But such a system is admittedly impractical, if only because it would require legislation from legislators who would be putting themselves out of a job in passing the legislation!

Therefore, I propose an alternative that requires no permission from our legislators. Instead of relying on individuals to voluntarily run for office, conservatives should look around in their local areas for reliable conservatives and nominate, push and prod them into running for office, whether they want to or not!

Indeed, I believe that the less such a person desires political office, the more suitable he is for it!

While the office of the presidency may be out of reach of real, limited-government conservatives any time soon, I expect that the 2012 presidential election may prompt us to reconsider how we generate our candidates more generally. (I say that expecting the pool of GOP candidates to choose from to be pretty disappointing.) The presidency itself may be out, but lower-level offices such as mayors and county administrators and school board members and state representatives are not.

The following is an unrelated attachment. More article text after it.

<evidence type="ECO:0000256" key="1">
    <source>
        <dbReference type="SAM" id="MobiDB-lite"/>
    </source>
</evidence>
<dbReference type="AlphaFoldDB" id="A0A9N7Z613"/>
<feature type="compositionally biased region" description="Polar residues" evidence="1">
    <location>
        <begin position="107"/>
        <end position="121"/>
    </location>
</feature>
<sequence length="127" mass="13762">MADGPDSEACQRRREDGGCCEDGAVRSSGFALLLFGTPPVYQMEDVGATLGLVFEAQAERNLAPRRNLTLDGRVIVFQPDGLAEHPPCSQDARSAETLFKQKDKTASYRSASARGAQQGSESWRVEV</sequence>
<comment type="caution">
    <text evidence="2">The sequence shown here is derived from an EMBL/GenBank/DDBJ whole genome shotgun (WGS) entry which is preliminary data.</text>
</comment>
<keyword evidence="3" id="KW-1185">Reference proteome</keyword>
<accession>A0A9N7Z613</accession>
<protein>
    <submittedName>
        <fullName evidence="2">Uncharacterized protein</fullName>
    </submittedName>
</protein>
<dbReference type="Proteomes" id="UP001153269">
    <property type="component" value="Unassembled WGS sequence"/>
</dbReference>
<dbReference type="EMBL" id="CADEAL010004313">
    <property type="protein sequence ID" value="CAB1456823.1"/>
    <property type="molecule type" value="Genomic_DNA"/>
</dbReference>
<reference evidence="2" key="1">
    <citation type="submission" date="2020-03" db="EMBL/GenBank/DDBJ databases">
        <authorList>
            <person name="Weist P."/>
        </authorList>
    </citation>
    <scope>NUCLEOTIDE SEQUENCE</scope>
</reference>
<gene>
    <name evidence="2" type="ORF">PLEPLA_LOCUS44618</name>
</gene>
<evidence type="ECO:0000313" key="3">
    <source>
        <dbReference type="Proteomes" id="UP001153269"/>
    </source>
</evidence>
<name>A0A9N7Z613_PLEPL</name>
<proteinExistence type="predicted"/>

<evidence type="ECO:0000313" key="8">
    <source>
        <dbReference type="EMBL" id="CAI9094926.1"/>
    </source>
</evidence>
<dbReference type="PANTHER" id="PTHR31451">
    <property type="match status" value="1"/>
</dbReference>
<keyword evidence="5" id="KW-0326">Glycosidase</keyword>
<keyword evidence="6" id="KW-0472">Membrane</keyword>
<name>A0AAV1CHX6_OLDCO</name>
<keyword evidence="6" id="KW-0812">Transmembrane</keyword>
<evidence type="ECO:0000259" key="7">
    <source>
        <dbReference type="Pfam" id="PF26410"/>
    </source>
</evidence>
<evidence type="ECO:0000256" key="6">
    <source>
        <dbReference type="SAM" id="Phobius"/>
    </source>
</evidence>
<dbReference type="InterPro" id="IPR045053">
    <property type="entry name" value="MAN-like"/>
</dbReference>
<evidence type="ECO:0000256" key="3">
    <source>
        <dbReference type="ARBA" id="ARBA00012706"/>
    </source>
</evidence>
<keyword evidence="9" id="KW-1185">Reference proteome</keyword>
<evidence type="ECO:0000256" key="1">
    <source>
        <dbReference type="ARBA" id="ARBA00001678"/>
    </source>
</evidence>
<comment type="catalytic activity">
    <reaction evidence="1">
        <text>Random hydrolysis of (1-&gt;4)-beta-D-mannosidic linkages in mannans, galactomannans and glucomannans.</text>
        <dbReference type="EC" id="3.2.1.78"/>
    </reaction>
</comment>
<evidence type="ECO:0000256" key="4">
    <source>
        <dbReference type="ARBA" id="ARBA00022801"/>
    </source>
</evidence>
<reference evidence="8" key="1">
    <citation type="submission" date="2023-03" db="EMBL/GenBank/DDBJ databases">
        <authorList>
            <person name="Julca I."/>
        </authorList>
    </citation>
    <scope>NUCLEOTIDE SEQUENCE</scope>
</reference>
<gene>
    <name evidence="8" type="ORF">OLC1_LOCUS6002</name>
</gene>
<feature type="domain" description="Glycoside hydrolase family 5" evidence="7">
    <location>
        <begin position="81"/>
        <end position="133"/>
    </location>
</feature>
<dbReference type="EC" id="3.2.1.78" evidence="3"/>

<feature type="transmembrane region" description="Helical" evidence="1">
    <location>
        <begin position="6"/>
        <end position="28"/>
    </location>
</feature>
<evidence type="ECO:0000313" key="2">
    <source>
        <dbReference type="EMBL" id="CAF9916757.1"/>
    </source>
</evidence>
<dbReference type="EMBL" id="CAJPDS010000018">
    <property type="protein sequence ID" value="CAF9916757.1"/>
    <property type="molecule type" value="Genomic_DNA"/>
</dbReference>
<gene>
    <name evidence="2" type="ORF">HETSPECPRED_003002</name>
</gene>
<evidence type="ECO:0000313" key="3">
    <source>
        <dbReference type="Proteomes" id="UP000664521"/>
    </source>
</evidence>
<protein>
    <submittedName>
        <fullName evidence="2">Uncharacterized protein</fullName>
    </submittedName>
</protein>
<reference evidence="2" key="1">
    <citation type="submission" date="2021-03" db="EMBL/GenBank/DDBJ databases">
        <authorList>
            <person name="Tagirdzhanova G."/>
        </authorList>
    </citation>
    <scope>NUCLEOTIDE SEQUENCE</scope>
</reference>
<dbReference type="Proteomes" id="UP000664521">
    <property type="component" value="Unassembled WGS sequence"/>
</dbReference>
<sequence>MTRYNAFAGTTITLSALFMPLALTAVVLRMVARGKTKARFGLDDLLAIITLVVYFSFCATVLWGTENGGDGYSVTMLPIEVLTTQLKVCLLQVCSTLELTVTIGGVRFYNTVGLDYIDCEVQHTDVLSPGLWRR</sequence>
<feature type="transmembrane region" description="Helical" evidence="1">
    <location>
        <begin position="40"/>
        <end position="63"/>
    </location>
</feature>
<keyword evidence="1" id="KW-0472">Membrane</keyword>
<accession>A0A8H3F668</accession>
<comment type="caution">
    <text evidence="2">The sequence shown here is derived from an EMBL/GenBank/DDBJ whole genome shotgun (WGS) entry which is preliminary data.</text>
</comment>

If we started now, we could begin thrusting qualified, but unwilling, small-government conservatives into office throughout the nation. Our pool of reliable and proven conservatives would widen as a result. Moreover, we would be able to prove to the American people, from their own observations, that allowing people to govern themselves not only isn’t the end of the world but in fact is better for everyone – whenever and wherever it is actually tried.

A full-throated grass-roots effort as I propose would need to be hashed out more thoroughly, but even if it weren’t, I contend it would still probably be better than the status quo. Nonetheless, “better than bad” will not save this country. Superior values implemented intelligently, bravely and consistently will.


Anthony Horvath is the executive director of Athanatos Christian Ministries and in April of 2011 was elected to public office in his small Wisconsin community.